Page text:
Eric Robert Nolan’s reporting, commentary, and creative work have been featured throughout 46 print and online publications in the United States, Canada, Britain, Ireland, Germany, Australia and India. These include Newsday (New York State’s third largest newspaper and America’s 10th largest), The Roanoke Times (Virginia’s third largest newspaper), The Free Lance-Star, The Daily Progress, The Galway Review, Every Day Fiction and Quail Bell Magazine.
Eric’s writing and photography were also selected for ten anthologies, two chapbooks and six mini-books between 2013 and 2021. He is a past editor for The Bees Are Dead, and was a nominee for the Sundress Publications 2018 Best of the Net Anthology. His debut novel was The Dogs Don’t Bark in Brooklyn Any More, published in 2013 by Dagda Publishing in the United Kingdom.
A Churchgoer Passes My Yard on Sunday Morning
She seems smart and responsible, somehow. There’s assurance in her brisk and purposeful pace, passing in her bright Peach, trim and tailored suit. I see no sanctimony, only commitment to some task. There’s order all about her. I picture parishes of prompt accountants. She has an incongruity with my unordered lawn as she passes in Peach. The high and wild Green is how I ornament my unmarried days. My lawn is in constant apostasy. It has lost its faith in the arrival of mowers and conscientious owners. This morning, my secular pen serves its agnostic art; her spiritual path serves salvation. The high and unkempt grass is my Green aesthetic. Archetypes scuttle like beetles on soil soft and Black — as deep and as concealing as the Jungian collective. Bright dandelions announce themselves in Yellow – nascent ideas pleading to be plucked, as bright as the sun, as bright as the pious’ Peach-colored suit. Each stands over secrets – Each stems up from an interminable Earth deep and vast and dark. Under tectonic plates, magma burns in its belly. In our buried selves — down deep – is there heat sufficient To soften all our stone? Maybe next week I’ll engage her. None of that nonsense about “The Culture War.” We’re both human. We both stand over secrets. Beneath us, miles below, is magma. Red rock runs in bright burning currents. Were the lions facing Daniel any different than the Lion that Auden envisioned in “The Sea and the Mirror,” ever insatiable and ravenous for metaphor? Or maybe I’ll ask her about the snake that troubled Adam. It spoke, didn’t it? Were there verses in its mouth? Did its tongue hint at inner dichotomies? Might it have crept down from The Tree of Knowledge onto a poet’s lawn to catechize slyly in rhyme? In both our souls or muses, we stand over secrets; we both concern ourselves with serpents, and magma burns in our hearts.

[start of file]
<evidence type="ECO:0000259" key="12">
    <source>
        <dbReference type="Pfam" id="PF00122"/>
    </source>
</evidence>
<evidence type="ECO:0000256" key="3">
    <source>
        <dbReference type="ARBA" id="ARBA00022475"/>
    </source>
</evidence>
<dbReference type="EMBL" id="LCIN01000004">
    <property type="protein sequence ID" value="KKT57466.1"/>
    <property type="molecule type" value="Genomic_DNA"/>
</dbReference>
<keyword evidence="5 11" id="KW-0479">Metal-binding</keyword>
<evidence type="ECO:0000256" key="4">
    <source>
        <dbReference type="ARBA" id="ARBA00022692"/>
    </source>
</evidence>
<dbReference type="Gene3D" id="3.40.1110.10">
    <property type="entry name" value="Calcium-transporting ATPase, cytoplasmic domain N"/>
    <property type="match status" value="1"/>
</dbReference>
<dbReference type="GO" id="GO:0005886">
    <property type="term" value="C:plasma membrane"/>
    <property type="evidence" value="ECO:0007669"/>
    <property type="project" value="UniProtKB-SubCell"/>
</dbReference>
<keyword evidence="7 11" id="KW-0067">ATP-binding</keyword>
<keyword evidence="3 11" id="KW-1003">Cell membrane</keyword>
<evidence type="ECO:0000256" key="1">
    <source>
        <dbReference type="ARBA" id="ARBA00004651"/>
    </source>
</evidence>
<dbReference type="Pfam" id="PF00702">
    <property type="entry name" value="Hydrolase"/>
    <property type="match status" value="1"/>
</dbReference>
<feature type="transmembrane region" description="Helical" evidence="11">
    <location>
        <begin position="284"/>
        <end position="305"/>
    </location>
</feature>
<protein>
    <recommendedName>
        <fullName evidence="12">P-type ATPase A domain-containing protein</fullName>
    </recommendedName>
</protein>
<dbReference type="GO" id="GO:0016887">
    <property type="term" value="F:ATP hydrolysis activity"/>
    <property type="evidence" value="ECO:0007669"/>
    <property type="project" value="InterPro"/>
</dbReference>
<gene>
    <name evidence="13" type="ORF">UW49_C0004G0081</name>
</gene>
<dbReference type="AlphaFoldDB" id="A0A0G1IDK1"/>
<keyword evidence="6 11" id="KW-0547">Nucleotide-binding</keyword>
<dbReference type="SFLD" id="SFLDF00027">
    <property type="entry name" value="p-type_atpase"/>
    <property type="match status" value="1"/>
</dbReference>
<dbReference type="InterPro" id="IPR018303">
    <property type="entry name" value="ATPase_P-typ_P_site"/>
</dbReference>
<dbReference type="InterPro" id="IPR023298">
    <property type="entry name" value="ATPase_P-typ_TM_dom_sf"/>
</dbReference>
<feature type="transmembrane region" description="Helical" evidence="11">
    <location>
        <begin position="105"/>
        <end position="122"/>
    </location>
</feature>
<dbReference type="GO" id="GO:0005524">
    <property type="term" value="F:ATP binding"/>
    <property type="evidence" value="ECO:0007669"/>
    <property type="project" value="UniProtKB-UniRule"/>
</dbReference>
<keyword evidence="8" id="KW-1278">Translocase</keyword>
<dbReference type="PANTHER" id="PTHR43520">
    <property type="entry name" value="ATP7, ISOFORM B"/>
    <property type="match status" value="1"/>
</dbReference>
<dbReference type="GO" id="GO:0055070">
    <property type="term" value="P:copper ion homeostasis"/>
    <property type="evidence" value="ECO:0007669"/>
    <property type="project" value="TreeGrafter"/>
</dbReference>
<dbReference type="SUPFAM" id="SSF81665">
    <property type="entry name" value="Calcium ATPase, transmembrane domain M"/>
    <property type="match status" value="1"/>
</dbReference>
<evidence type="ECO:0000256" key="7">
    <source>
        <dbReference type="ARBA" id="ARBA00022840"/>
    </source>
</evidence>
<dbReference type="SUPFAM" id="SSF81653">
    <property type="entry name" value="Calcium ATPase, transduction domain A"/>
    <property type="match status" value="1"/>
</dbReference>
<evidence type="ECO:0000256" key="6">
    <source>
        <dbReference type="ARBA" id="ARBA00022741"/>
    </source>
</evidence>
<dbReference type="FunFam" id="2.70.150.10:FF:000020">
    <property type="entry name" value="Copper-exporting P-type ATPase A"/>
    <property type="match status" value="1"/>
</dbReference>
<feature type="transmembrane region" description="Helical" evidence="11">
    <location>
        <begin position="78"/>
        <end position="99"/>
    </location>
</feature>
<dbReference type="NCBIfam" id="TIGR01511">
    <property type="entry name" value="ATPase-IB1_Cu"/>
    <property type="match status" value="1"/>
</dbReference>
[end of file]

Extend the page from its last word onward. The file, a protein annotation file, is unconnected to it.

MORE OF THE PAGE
Skin and circuitry, Metal and flesh. Her dreams of childbirth were Relentless, recurring. Push, push, push Said a midwife’s mechanical voice. Fluorescent lights flickered, Then murmured discordantly. Coarse starched sheets Scratched her knees, and then Machines hummed in corners. She pushed. The product of her womb was hard — Edges and angles Against her inner thighs. And at the end of that difficult birth, looking down, She saw coils and coils of bright copper wire. By day, she was a secretary. People liked her. Not enough, though, For Valentines, dates, anniversaries. With furtive eyes, she observed All those little moments That enchant a common life. So, she only worked. Phone, file, phone. Push, push, push. At times, she imagined her womb As a gestating clock. Its meticulous gears Marked the passage of time. Batteries moved her limbs, her veins Were wires under her skin. She hid circuits behind her eyes. Electricity riddled her brain – Warm lightning. Returning home one night, She passed a factory on her right. Its smokestacks vaulted like turrets. The lights Were crackling stacked stars. Its fence hummed. The smokestacks Exhaled rhythmically Push, push, push. A metal shed was there – She imagined it held A piston-beating heart, A muscled metronome – Life in a bright steel box. Arriving home, her spine Tickled with current. She reached her garage and parked. Blue sparks Danced in her sinuses. Push, push, push, Said a mid-wife’s mechanical voice. She pushed some oily rags To seal the open spaces Beneath her garage door. In her brain, Machines hummed in corners. She pushed the car’s ignition. The air there nourished her, then. The carbon monoxide Push, push, pushed her. She shut her eyes. Her gears slowed softly.
Amity in his veins, The gray, aging bureaucrat Lit a cigarette. He spied ice on a window frame. How unlike its blue-cold form Were the words of industry – warm. Like sunlight on a monument, The vivid hues of a flag, Warm – like the ringing endorsement Of a product or a plan, Like the gaily colored covers Of an annual report, Warm – like the newly dead.
4 thoughts on “Eric Robert Nolan”
Amazing & outstanding.!! 📖
Thank you so much, Scott!
Thank you so much, Scott!